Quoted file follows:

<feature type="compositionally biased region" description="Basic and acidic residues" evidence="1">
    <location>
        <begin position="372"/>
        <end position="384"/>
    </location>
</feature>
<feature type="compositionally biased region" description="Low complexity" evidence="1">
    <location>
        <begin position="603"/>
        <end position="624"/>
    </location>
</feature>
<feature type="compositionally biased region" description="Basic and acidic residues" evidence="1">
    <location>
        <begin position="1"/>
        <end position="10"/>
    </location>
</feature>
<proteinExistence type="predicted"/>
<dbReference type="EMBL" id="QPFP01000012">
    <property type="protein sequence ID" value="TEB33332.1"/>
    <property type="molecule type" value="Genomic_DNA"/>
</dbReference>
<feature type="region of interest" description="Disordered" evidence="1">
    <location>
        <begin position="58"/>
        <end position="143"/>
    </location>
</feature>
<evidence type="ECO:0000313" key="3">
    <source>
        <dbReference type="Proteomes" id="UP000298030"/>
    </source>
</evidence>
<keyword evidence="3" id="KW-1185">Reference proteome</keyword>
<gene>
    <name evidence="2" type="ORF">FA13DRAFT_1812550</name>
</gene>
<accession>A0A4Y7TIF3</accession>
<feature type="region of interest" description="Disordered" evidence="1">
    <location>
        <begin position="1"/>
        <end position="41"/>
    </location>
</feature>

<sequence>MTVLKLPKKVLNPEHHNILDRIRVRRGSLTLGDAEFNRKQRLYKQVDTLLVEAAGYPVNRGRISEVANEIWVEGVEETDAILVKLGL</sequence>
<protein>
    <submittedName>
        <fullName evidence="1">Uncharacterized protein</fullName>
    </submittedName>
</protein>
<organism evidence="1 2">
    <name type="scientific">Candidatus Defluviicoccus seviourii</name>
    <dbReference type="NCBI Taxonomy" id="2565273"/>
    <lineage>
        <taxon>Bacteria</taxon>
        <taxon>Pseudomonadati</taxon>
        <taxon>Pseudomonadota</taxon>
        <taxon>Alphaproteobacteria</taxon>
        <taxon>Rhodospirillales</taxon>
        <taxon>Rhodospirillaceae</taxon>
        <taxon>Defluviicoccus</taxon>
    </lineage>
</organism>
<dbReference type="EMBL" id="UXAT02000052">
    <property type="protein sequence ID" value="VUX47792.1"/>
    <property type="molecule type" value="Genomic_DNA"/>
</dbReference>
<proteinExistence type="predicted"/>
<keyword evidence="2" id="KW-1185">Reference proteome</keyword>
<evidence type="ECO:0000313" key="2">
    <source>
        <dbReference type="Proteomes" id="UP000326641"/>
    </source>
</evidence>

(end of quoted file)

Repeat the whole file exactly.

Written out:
<feature type="compositionally biased region" description="Basic and acidic residues" evidence="1">
    <location>
        <begin position="372"/>
        <end position="384"/>
    </location>
</feature>
<feature type="compositionally biased region" description="Low complexity" evidence="1">
    <location>
        <begin position="603"/>
        <end position="624"/>
    </location>
</feature>
<feature type="compositionally biased region" description="Basic and acidic residues" evidence="1">
    <location>
        <begin position="1"/>
        <end position="10"/>
    </location>
</feature>
<proteinExistence type="predicted"/>
<dbReference type="EMBL" id="QPFP01000012">
    <property type="protein sequence ID" value="TEB33332.1"/>
    <property type="molecule type" value="Genomic_DNA"/>
</dbReference>
<feature type="region of interest" description="Disordered" evidence="1">
    <location>
        <begin position="58"/>
        <end position="143"/>
    </location>
</feature>
<evidence type="ECO:0000313" key="3">
    <source>
        <dbReference type="Proteomes" id="UP000298030"/>
    </source>
</evidence>
<keyword evidence="3" id="KW-1185">Reference proteome</keyword>
<gene>
    <name evidence="2" type="ORF">FA13DRAFT_1812550</name>
</gene>
<accession>A0A4Y7TIF3</accession>
<feature type="region of interest" description="Disordered" evidence="1">
    <location>
        <begin position="1"/>
        <end position="41"/>
    </location>
</feature>

<sequence>MTVLKLPKKVLNPEHHNILDRIRVRRGSLTLGDAEFNRKQRLYKQVDTLLVEAAGYPVNRGRISEVANEIWVEGVEETDAILVKLGL</sequence>
<protein>
    <submittedName>
        <fullName evidence="1">Uncharacterized protein</fullName>
    </submittedName>
</protein>
<organism evidence="1 2">
    <name type="scientific">Candidatus Defluviicoccus seviourii</name>
    <dbReference type="NCBI Taxonomy" id="2565273"/>
    <lineage>
        <taxon>Bacteria</taxon>
        <taxon>Pseudomonadati</taxon>
        <taxon>Pseudomonadota</taxon>
        <taxon>Alphaproteobacteria</taxon>
        <taxon>Rhodospirillales</taxon>
        <taxon>Rhodospirillaceae</taxon>
        <taxon>Defluviicoccus</taxon>
    </lineage>
</organism>
<dbReference type="EMBL" id="UXAT02000052">
    <property type="protein sequence ID" value="VUX47792.1"/>
    <property type="molecule type" value="Genomic_DNA"/>
</dbReference>
<proteinExistence type="predicted"/>
<keyword evidence="2" id="KW-1185">Reference proteome</keyword>
<evidence type="ECO:0000313" key="2">
    <source>
        <dbReference type="Proteomes" id="UP000326641"/>
    </source>
</evidence>